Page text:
The Knesset State Control Committee, chaired by MK Shelly Yachimovich (Zionist Union), on Monday heard the views of the new Tax Authority Director, Eran Yaakov, regarding the State Comptroller’s reports on the exemption given to olim and returning residents from reporting earnings abroad, as well as on the exemptions and benefits that are granted venture capital funds.
Yaakov said his position on the exemption for new immigrants and returning Israelis, dubbed the “Milchan Act,” after Israeli billionaire Arnon Milchan for whom the law was supposedly tailored, is “clear and unequivocal: the exemption from reporting earnings given to new immigrants and returning residents should be annulled immediately. If we do not have the information, I can’t know how many of them (new immigrants and returning residents) have been granted the exemption, or since when, or how much we have lost. I can’t even demand this information.”
MK Yachimovich said, “Roman Abramovich immigrated to Israel in May this year. His fortune is estimated at $10 billion. It is possible that we will not see a shekel from him. I can’t understand how the Tax Authority’s professional position can be so decisive and yet the cancellation of this corrupt law is thwarted time and again. Who’s thwarting this?”
“This law is relevant to only a thin layer of very wealthy people,” MK Yachimovich added. “It does not contribute anything to the average immigrants, regular people who work as security guards in the mall, or as nurses in hospitals. If we do not cancel the law entirely, we should at least reinstate the duty to report earnings abroad. We, as a committee, will formally approach the Prime Minister, Finance Minister and the Minister of Immigration and Absorption and ask about the delay.”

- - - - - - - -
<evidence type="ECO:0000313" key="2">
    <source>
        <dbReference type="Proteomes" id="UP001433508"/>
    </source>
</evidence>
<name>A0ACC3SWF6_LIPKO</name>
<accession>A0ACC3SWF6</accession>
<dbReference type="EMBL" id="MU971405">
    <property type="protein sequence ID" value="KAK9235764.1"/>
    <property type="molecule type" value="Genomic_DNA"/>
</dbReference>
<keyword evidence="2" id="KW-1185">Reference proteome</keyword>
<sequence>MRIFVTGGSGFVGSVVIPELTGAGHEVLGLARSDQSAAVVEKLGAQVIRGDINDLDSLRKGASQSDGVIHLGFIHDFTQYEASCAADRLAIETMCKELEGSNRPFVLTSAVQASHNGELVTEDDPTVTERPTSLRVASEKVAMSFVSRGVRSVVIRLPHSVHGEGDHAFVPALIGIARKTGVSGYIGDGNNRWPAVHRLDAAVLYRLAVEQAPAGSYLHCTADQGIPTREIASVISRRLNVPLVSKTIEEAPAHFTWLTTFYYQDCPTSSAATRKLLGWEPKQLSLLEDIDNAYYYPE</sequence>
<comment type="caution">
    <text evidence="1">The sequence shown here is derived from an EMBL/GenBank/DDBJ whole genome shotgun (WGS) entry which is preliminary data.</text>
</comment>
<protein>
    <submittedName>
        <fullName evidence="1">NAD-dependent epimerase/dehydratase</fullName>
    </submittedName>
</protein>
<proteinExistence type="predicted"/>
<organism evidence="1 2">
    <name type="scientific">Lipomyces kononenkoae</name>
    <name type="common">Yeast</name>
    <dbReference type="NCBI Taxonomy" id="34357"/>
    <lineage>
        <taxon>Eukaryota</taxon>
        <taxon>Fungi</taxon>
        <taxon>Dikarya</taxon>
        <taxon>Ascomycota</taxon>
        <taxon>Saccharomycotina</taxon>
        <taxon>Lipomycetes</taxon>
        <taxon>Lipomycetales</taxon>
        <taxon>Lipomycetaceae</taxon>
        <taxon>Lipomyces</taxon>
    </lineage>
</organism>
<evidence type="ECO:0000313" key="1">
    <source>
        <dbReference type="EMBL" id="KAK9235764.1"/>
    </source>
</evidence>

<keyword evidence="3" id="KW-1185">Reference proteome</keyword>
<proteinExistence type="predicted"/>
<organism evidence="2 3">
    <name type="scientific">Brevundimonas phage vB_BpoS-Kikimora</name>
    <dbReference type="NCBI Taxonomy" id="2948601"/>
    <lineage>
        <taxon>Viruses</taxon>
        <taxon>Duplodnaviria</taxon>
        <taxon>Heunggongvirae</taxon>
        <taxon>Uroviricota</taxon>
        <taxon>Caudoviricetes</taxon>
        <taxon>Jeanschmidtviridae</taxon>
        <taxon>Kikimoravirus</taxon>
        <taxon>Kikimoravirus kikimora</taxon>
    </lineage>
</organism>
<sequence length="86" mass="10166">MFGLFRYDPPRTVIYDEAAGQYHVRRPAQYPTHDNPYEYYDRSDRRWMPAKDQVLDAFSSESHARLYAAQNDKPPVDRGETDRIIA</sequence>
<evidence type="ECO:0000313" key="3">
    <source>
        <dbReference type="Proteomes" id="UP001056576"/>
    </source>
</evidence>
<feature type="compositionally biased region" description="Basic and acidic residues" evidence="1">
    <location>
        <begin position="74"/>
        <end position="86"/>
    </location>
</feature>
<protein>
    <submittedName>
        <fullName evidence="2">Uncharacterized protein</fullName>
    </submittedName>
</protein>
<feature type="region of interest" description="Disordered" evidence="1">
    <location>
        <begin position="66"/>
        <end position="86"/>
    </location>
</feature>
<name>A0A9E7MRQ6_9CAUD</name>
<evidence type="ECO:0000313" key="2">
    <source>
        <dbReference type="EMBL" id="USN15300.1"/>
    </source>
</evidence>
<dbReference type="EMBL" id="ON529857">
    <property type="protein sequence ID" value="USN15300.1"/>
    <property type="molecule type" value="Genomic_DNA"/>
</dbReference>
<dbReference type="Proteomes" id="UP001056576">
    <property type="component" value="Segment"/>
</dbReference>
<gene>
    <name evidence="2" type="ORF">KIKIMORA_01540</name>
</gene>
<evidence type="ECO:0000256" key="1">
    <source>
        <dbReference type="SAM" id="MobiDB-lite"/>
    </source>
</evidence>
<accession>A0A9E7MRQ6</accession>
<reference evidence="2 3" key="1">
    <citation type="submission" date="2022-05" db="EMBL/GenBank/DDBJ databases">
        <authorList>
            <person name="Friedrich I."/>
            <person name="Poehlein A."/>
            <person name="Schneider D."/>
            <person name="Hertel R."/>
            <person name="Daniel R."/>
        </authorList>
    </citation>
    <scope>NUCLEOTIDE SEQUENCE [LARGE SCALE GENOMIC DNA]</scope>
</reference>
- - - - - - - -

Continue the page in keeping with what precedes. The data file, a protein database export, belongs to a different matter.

Freida Yisraeli, deputy chief economist at the Finance Ministry, supported the Tax Authority’s position. “We’ve always been against the exemption from reporting earnings,” she said. “We have received severe warnings from the OECD and the World Bank. They were given assurances that these deficiencies would be corrected, and a few have been corrected, but not this exemption for new immigrants. We have been unable to reach an agreement with the Absorption Ministry.”
Law Professor Yoseph Edrey, an expert on fiscal policy and tax legislation, said “the OECD will simply throw us out one day. We constantly receive signals from [the OECD], but no one is doing anything about it. You want to encourage Aliyah? Help other new immigrants, not the extremely rich ones, come [to Israel].”
In 2003, Israel’s income tax laws were modified to tax Israeli citizens for all their income worldwide. The same new legislation allowed olim and returning Israelis an exemption from reporting and paying taxes on their income abroad for five years. That period was later extended to ten years. The “Milchan Act, which, incidentally, was not passed, offered to grant the Finance Minister the authority to extend the application of the law for up to 20 years.
Tali Yaron-Eldar, who served as Income Tax Commissioner from 2002 to 2004, noted earlier this year that Israel is not the only country with such laws: “England has exactly the same status, which allows people not to report for 15 years,” she told Israel Hayom. “Italy also has such a clause in law and in other countries.”
“In the end, the debate here is essentially about one’s world view,” Yaron-Eldar said.
Amichai Perry, a senior partner at Alter & Co., which specializes in tax law, suggested that “to the extent that the tax exemption is granted, reporting or non-reporting is not in order to benefit these immigrants or to reduce tax payments in Israel, since they are exempt from taxes anyway. With regard to the issue of transparency, the borderline between transparency and voyeurism is very thin.”
Perry suggested potential olim and returning citizens would be more reluctant to come to Israel if they foresee disputes with the Tax Authority.